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Wednesday, April 22, 2015

Some Tough Cookies

Before this surprising snow buried the Berry Prairie beneath a foot or more of snow, several species had been fooled into thinking spring was here. Now, with the snow melting away, a few look a bit haggard, some look like they barely noticed, and others look positively thriving.

Here's a sampling:

Sharpleaf Twinpod (Physaria acutifolia) - a bit flat, but otherwise looking fine.

Sharpleaf Twinpod (Physaria acutifolia)

Stalkpod Locoweed (Oxytropis podocarpa).  This photo was taken before the big snow, because he looks somewhat less handsome now.  Locoweeds are a new addition to the Prairie last year - they're a scrappy group of plants in the pea family, which do well in Wyoming's harsh conditions.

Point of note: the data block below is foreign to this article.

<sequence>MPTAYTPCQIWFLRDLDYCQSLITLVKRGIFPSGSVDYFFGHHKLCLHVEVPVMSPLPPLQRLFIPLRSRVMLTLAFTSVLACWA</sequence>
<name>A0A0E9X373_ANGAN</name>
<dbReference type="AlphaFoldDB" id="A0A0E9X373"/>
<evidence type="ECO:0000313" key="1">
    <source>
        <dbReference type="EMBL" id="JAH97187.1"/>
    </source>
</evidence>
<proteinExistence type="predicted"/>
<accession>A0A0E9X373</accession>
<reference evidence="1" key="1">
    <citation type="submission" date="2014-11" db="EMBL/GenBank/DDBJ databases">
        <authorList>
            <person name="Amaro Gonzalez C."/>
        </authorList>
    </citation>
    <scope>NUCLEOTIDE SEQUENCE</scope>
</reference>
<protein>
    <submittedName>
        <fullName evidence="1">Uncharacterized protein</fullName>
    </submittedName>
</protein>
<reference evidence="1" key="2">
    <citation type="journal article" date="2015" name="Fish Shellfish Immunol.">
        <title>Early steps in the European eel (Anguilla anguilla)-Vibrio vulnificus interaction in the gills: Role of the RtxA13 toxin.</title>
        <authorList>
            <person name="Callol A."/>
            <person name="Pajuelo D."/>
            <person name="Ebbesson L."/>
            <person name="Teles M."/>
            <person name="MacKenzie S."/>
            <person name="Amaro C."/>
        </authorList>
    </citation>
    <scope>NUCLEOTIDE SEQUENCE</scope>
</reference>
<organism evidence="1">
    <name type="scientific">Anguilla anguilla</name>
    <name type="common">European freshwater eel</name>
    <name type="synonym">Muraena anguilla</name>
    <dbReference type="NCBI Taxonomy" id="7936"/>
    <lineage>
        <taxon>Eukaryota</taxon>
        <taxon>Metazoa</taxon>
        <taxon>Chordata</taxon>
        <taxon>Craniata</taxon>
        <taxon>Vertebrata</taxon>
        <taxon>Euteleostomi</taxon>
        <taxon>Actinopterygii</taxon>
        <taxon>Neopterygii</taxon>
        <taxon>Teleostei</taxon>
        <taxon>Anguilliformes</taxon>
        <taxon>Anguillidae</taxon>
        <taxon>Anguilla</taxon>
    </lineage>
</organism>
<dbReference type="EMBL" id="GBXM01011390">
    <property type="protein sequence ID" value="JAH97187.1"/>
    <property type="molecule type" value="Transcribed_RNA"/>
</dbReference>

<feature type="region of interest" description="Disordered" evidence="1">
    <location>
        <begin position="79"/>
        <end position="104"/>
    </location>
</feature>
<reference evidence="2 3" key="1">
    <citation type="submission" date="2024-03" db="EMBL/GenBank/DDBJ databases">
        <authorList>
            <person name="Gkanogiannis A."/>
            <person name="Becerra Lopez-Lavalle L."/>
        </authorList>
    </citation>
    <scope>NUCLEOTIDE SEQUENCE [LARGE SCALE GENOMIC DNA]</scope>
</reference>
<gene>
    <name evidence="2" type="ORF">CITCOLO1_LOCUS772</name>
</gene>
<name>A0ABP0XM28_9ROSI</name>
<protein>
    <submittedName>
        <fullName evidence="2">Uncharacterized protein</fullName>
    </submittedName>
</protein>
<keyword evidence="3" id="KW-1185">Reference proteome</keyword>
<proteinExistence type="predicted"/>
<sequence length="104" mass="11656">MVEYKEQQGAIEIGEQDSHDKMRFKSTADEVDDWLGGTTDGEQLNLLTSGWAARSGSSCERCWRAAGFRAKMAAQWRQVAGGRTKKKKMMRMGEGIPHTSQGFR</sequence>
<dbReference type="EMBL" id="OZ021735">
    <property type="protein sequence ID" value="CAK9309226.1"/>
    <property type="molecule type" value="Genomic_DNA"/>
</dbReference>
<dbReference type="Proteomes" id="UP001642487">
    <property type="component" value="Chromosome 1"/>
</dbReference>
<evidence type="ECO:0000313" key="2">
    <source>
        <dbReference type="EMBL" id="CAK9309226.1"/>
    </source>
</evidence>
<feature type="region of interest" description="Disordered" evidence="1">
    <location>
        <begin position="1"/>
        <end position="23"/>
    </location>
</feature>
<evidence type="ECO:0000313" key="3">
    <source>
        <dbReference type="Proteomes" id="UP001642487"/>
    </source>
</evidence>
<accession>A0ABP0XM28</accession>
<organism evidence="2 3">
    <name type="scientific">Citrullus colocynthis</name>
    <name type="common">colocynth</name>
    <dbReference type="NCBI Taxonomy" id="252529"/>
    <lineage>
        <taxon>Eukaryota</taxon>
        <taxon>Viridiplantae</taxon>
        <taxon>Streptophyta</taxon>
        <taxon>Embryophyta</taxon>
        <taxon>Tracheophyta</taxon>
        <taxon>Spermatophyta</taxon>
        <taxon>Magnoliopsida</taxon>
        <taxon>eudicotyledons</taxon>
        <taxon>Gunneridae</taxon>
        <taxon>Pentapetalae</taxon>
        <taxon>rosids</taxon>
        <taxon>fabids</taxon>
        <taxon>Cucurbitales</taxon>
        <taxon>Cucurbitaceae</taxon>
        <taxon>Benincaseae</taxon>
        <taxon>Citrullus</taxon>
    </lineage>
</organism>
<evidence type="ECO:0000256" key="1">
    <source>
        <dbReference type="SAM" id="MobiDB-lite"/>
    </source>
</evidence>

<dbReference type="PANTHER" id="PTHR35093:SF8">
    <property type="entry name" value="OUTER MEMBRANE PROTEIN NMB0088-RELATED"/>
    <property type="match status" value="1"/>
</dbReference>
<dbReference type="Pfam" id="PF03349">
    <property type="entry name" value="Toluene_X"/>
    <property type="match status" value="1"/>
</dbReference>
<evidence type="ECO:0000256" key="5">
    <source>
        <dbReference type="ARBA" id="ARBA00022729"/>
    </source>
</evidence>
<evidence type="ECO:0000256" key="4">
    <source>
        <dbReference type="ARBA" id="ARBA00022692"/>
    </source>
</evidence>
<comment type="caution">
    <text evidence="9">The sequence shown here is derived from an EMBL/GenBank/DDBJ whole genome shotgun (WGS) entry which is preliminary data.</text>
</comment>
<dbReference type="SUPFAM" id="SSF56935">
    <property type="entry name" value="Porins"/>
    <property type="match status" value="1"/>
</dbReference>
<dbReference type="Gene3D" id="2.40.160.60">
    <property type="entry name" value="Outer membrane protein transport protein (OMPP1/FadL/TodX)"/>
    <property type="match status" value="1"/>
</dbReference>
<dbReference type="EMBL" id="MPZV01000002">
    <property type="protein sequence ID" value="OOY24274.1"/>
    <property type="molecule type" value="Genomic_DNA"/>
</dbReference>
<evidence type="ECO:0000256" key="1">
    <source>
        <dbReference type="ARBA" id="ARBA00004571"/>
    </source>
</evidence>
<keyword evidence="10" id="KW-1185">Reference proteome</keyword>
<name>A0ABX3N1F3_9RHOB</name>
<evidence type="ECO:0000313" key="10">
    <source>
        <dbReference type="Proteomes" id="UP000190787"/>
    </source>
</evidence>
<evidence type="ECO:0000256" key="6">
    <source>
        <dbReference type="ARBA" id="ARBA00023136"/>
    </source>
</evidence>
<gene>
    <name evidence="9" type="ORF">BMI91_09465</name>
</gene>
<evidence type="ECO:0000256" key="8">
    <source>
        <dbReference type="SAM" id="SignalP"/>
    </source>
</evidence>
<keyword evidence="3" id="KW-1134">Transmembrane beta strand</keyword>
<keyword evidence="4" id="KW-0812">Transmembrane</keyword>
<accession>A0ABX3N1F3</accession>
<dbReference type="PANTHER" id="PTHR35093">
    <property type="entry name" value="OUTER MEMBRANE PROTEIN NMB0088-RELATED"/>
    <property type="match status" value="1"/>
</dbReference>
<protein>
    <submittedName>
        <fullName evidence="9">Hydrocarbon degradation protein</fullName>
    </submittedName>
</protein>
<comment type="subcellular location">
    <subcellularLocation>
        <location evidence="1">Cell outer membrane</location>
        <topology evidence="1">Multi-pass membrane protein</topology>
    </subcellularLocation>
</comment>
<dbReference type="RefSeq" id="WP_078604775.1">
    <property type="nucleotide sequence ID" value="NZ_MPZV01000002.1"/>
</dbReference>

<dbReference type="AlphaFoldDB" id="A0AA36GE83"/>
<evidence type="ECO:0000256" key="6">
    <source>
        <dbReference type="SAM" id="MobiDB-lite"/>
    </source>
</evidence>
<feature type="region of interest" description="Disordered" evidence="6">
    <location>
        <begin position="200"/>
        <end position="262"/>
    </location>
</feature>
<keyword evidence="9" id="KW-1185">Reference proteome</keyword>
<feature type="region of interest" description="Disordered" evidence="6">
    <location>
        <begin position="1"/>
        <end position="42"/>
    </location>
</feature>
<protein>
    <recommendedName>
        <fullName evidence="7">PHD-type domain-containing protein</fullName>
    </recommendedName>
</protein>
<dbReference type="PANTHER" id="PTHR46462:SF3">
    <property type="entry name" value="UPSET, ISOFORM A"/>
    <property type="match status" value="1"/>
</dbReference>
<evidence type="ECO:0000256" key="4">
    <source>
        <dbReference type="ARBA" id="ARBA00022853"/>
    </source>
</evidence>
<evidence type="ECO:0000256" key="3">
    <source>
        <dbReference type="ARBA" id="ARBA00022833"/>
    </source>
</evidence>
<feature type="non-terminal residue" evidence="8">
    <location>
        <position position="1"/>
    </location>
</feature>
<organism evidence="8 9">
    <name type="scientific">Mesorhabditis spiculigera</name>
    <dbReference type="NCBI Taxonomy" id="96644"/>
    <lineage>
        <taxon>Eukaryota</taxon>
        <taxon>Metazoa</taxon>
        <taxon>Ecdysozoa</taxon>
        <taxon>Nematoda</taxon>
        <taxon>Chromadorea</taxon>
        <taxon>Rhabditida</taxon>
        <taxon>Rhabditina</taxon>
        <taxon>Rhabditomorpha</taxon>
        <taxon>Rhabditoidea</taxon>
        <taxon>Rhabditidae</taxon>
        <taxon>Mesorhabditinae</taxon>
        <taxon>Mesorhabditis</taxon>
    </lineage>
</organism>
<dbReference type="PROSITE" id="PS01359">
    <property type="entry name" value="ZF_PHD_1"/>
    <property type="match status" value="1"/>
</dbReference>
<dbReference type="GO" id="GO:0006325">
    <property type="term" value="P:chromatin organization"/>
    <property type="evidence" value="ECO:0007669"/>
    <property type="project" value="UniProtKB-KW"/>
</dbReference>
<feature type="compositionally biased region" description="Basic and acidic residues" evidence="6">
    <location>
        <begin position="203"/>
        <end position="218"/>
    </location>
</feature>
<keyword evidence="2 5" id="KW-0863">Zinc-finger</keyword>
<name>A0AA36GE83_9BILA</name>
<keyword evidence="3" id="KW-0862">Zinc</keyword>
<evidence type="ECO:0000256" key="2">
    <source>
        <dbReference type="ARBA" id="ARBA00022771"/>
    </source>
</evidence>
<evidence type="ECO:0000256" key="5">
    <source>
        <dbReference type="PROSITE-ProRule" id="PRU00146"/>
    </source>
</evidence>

Stalkpod Locoweed (Oxytropis podocarpa)

Cutleaf fleabane (Erigeron compositus) must have really liked the snow! Today the plants, freshly emerged from the snow, are covered with buds that look like they’ll open tomorrow. No one should be surprised--this species thrives in gravelly, windy places most of us would find daunting.

Cutleaf fleabane (Erigeron compositus)

The snow brought much-needed moisture to the Berry Prairie (and the rest of the Laramie Valley), so expect lots more flowering soon!

Written by Dorothy Tuthill, UW Biodiversity Institute

Thursday, April 16, 2015

The Season of "Sprinter"

Laramie is in its classic shoulder-season: Sprinter. The time of year where spring and winter collide, and you might grill out in your flip flops one day and shovel 8 inches of snow the next. Literally. Like the weather we've experienced this week.

But Sprinter is a super necessary season for our native plants that rely on the slowly melting, heavy snow that soaks into the soil. This is good for plant growth, fire prevention, water resources for local communities, etc etc. 

So no complaining about snow! After all, the Berry Prairie plants that you can't even see aren't complaining. If they could, they'd be grinning leaf to leaf!

Written by Brenna  Marsicek, UW Biodiversity Institute